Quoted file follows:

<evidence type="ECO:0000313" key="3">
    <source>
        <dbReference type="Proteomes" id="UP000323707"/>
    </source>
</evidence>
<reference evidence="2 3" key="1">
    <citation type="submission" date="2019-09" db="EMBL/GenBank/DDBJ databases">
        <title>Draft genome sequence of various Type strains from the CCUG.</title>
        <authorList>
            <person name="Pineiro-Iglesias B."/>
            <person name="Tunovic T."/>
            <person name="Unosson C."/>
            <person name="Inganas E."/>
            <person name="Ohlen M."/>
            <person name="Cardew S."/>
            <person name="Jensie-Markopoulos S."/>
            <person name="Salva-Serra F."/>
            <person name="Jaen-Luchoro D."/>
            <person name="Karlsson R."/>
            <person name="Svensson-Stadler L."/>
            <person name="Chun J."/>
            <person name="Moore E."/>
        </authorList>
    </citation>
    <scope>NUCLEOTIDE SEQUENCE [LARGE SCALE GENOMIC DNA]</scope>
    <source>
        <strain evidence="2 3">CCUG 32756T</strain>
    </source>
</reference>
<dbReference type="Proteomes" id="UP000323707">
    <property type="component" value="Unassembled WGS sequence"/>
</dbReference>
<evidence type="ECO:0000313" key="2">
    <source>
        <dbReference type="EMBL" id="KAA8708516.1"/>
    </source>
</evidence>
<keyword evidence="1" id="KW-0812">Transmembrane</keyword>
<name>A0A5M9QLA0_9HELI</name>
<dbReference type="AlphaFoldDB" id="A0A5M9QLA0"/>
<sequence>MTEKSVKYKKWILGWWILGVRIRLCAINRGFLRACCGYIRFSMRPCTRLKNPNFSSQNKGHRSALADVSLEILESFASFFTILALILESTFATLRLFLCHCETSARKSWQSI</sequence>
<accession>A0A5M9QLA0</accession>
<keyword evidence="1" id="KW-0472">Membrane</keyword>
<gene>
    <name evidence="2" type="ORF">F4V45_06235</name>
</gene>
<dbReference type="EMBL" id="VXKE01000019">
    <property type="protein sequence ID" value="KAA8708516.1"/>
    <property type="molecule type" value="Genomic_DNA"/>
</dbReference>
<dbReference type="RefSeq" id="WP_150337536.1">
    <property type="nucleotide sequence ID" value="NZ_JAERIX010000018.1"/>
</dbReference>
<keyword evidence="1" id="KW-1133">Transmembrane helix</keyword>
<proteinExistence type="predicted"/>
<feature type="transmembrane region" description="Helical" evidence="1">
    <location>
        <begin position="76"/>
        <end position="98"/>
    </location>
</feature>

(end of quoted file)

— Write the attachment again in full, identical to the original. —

<evidence type="ECO:0000313" key="3">
    <source>
        <dbReference type="Proteomes" id="UP000323707"/>
    </source>
</evidence>
<reference evidence="2 3" key="1">
    <citation type="submission" date="2019-09" db="EMBL/GenBank/DDBJ databases">
        <title>Draft genome sequence of various Type strains from the CCUG.</title>
        <authorList>
            <person name="Pineiro-Iglesias B."/>
            <person name="Tunovic T."/>
            <person name="Unosson C."/>
            <person name="Inganas E."/>
            <person name="Ohlen M."/>
            <person name="Cardew S."/>
            <person name="Jensie-Markopoulos S."/>
            <person name="Salva-Serra F."/>
            <person name="Jaen-Luchoro D."/>
            <person name="Karlsson R."/>
            <person name="Svensson-Stadler L."/>
            <person name="Chun J."/>
            <person name="Moore E."/>
        </authorList>
    </citation>
    <scope>NUCLEOTIDE SEQUENCE [LARGE SCALE GENOMIC DNA]</scope>
    <source>
        <strain evidence="2 3">CCUG 32756T</strain>
    </source>
</reference>
<dbReference type="Proteomes" id="UP000323707">
    <property type="component" value="Unassembled WGS sequence"/>
</dbReference>
<evidence type="ECO:0000313" key="2">
    <source>
        <dbReference type="EMBL" id="KAA8708516.1"/>
    </source>
</evidence>
<keyword evidence="1" id="KW-0812">Transmembrane</keyword>
<name>A0A5M9QLA0_9HELI</name>
<dbReference type="AlphaFoldDB" id="A0A5M9QLA0"/>
<sequence>MTEKSVKYKKWILGWWILGVRIRLCAINRGFLRACCGYIRFSMRPCTRLKNPNFSSQNKGHRSALADVSLEILESFASFFTILALILESTFATLRLFLCHCETSARKSWQSI</sequence>
<accession>A0A5M9QLA0</accession>
<keyword evidence="1" id="KW-0472">Membrane</keyword>
<gene>
    <name evidence="2" type="ORF">F4V45_06235</name>
</gene>
<dbReference type="EMBL" id="VXKE01000019">
    <property type="protein sequence ID" value="KAA8708516.1"/>
    <property type="molecule type" value="Genomic_DNA"/>
</dbReference>
<dbReference type="RefSeq" id="WP_150337536.1">
    <property type="nucleotide sequence ID" value="NZ_JAERIX010000018.1"/>
</dbReference>
<keyword evidence="1" id="KW-1133">Transmembrane helix</keyword>
<proteinExistence type="predicted"/>
<feature type="transmembrane region" description="Helical" evidence="1">
    <location>
        <begin position="76"/>
        <end position="98"/>
    </location>
</feature>